The Six Year Relationship

October 20, 2017

2015- 2016 started taking turns six years before. The journey began with the conversation that my mom and I had. I remember the day vividly. My brothers were playing outside, oblivious to the conversation that my mom and I were having. We sat down at the kitchen table, and she explained to me her latest doctor visit. We started talking about my grandma Judy, who also died of Ovarian Cancer. She asked me questions about what I remembered, and honestly, I didn’t and don’t remember much. I don’t even remember her being sick. My mom talked about a gene that is in our family (which I found out is on both sides), and that this gene is a mutation. The mutation causes a “really bad sickness”. She went on, telling me that she, too, had the gene. I was shocked. My mom seemed fine to me. She didn’t look sick at all. She went on saying that the sickness wasn’t fully grown yet. That was when I realized what it was; the dreaded word NO ONE wants to hear. It was cancer. I broke down in tears. I knew that cancer killed people. I didn’t want my mom to die. I wanted my mom to be there with me through everything. But, that reality, it wasn’t really a reality anymore.
From that point on, our lives were turned completely backwards. We were planning on moving, those plans changed when the only options to maybe save my mom from the dreaded disease were expensive surgeries. So, we unpacked all our stuff and prepared for the worst. My mom went to SCCA (Seattle Cancer Care Alliance) and met with a very incredible doctor. My parents both agreed on a surgery and it was performed as soon as possible. With the surgery, surprisingly, I thought that I could breathe a sigh of relief. Surgeries were performed to remove things, this would most definitely remove my mom’s cancer. Sadly, was I wrong. It turned out, that the cancer spread before they even began the surgery. That breath that I thought I could take, was stolen right from my lungs.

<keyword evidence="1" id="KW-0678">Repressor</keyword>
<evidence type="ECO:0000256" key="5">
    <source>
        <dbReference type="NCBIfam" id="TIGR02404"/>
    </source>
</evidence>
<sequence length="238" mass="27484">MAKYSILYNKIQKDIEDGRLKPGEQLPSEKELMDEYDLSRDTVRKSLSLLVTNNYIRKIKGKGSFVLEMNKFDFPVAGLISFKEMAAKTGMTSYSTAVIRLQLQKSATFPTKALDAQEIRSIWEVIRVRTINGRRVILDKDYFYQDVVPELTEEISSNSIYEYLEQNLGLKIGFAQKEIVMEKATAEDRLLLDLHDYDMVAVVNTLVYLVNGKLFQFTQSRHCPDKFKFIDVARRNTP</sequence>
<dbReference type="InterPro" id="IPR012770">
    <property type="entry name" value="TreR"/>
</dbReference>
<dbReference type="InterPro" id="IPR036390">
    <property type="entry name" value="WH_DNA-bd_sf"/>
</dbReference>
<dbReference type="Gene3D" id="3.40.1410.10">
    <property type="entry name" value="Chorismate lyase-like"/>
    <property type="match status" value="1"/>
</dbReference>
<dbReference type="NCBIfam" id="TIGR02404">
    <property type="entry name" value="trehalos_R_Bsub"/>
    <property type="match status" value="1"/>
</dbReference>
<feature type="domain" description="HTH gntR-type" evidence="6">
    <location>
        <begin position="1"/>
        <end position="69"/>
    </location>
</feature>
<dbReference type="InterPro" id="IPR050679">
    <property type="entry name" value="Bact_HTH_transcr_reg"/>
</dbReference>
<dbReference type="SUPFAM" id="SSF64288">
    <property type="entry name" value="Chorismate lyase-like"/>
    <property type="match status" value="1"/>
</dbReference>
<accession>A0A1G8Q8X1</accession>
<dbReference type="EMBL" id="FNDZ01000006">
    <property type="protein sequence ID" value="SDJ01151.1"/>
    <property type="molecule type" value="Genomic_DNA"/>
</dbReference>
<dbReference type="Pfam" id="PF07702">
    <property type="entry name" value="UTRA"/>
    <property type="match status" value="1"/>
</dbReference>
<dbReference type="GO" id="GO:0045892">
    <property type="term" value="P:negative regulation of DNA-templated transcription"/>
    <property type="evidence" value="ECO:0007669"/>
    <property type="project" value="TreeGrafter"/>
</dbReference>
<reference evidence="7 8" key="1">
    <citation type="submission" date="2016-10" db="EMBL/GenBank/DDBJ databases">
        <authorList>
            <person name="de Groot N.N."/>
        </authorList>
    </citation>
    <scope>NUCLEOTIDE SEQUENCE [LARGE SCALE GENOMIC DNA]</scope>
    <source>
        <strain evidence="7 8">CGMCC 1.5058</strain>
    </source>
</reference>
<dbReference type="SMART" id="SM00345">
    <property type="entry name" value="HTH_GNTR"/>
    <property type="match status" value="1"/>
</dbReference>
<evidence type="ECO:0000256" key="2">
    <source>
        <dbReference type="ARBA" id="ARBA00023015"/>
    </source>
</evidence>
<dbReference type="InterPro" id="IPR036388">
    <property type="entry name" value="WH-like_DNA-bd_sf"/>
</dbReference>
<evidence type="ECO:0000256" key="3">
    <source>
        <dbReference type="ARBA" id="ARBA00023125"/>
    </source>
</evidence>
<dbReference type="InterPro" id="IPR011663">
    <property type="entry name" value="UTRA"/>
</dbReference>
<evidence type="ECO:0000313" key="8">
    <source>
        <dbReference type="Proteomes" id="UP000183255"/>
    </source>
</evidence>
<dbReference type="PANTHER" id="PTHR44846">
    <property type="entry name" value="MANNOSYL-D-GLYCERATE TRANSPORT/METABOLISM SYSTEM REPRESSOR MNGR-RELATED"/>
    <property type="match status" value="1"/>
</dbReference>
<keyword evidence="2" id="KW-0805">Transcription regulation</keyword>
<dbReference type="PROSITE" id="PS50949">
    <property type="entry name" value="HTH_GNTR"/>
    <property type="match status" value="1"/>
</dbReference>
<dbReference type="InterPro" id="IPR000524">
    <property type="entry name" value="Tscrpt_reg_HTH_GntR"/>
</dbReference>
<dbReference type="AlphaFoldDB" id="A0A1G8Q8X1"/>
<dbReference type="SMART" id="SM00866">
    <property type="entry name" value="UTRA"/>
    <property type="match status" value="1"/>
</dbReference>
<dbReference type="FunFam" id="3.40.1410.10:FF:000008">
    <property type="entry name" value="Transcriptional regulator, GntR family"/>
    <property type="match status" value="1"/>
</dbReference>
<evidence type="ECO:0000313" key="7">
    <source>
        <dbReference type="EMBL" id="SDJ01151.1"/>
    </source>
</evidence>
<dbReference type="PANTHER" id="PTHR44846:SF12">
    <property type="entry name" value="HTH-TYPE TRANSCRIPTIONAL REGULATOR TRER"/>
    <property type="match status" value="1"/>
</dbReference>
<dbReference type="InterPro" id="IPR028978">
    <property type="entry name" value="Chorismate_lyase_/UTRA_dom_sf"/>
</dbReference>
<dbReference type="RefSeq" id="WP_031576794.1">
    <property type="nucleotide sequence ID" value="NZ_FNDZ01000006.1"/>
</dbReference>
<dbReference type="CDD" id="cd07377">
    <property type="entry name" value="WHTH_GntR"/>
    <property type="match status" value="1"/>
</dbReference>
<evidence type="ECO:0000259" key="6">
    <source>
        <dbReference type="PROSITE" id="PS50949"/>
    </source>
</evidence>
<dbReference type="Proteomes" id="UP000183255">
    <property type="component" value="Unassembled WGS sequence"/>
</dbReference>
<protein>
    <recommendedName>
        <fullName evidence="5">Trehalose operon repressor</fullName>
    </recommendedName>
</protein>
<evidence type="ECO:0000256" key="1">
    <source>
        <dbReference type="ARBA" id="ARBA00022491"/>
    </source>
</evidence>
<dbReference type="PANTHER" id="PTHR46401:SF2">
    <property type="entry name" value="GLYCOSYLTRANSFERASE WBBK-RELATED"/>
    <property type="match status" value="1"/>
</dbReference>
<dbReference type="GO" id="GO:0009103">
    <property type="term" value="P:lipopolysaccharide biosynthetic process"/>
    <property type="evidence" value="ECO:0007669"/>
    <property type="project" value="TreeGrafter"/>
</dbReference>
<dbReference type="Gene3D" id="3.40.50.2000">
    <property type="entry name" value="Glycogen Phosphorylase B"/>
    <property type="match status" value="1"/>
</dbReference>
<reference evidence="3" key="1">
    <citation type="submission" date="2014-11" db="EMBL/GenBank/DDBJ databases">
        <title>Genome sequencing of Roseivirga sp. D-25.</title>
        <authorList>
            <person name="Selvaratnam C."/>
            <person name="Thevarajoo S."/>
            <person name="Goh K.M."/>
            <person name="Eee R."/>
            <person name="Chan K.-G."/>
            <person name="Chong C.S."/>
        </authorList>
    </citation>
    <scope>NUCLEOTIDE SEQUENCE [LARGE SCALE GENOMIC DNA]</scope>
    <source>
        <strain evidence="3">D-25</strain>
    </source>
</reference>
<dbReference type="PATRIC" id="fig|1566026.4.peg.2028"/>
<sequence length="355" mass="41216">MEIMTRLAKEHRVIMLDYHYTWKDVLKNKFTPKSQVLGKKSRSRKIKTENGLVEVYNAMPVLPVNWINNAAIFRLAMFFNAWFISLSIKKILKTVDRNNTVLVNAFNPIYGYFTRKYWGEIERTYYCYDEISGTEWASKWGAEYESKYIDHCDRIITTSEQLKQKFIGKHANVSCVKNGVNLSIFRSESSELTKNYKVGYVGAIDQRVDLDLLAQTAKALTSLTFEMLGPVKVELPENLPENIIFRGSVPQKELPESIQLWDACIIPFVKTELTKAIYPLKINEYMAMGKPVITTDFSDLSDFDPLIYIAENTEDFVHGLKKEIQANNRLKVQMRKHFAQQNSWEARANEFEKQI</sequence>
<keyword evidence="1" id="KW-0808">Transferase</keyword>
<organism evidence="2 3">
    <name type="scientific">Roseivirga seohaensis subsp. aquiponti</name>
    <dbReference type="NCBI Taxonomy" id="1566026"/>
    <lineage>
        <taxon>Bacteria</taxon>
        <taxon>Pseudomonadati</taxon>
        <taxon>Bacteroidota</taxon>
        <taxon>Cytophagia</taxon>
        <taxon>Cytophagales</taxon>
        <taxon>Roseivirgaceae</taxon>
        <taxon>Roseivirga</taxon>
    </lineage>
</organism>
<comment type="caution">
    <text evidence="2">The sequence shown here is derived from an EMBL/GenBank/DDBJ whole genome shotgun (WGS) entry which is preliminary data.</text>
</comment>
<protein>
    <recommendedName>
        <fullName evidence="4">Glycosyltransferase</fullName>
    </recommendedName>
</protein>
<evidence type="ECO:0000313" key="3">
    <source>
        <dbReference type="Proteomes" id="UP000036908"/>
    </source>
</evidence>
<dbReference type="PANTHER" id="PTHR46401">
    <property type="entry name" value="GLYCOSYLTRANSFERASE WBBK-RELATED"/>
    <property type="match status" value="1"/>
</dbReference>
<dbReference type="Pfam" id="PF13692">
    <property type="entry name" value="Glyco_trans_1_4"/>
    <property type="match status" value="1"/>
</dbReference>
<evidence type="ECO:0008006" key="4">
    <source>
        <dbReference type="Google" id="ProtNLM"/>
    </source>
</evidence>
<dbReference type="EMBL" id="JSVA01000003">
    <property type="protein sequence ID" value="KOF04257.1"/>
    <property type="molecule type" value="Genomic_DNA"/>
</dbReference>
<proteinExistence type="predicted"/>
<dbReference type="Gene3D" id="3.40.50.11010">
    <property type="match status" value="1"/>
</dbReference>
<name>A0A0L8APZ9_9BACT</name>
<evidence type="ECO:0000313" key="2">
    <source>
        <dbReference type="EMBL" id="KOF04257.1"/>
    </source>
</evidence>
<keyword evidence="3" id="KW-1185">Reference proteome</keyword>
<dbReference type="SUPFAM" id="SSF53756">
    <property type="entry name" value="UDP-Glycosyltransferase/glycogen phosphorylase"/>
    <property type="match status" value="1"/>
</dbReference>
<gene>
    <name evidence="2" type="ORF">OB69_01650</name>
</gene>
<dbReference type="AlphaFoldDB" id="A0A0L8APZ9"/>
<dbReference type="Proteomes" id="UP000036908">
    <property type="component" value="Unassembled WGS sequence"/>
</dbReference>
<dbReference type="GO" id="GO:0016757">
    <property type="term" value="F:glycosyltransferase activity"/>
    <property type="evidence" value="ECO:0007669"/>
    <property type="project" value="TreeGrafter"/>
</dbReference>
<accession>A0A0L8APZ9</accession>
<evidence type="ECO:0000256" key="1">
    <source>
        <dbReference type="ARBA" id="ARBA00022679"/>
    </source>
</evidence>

After the surgery, we decided that chemo was the best route, and the best chance that mom had. The first round of chemo was the strongest and most terrifying. Mom was throwing up all the time. She couldn’t stand, walk, or some days even see me. She didn’t want to scare me. I remember one day, one of her worse days. She was angry. All she wanted was grandma (her mom), she wouldn’t stop throwing up, or crying and we couldn’t calm her down. I didn’t know what to do. I remember sitting in my room in shock. I did not come out for two days; I was terrified. All of the chemo was supposed to heal her, not make her worse. How could this be helping her? She went through other treatments which included more chemo, and some clinical trials, but they all mush together. There were so many different routes we tried to take. None seemed to work the way I wanted them to.
There was one year with a small silver lining! My mom was declared in remission when I was in sixth grade. It was around my birthday too! I couldn’t have asked for a greater gift from God. But then more medical emergencies came up. That year we found that she had a hernia, which led to the doctors finding cancer that had not fully been destroyed. The nightmares were beginning again. My family went through scare after scare. Every year felt like it could be my mom’s last year here on earth. Slowly, 2015 came around the corner. For months, my mom slowly began degrading. Soon, going to church was a struggle, that was when I knew we were at the end. The last few months I remember very vaguely, because they are months that I don’t want to relive over and over again. I was working almost every day in the last months that mom was here. But, her last day was the worst. I was at work when dad called me. He said that mom was almost gone. I rushed home as quickly as I could, speeding on the roads and sprinting from the car to the house. Slowly and cautiously I crept into the room. I sat right next to my mom, wrapped my arms around her, and held her as long as I could. My last words to her were, “I love you”.
Since then, I have grown up tremendously. When I first found out it was the last year with my mom, any time that someone would mention something about their mom, I just wanted to curl up and cry. I couldn’t stand the fact that I wouldn’t have my mom like they would. I wouldn’t share my senior prom, my first real boyfriend, my graduation, college, my wedding, nothing. I wouldn’t have the mother daughter pictures, or the advice from my mom like everyone else. How is a teenage girl to survive hormones or anything without someone who already has been through it? But now I know, that there are so many people in my life that will be there for me. That was part of change. God has something amazing planned for me. I don’t know what it is, or will be yet, but my change will be for the better.
Melanie Rittierodt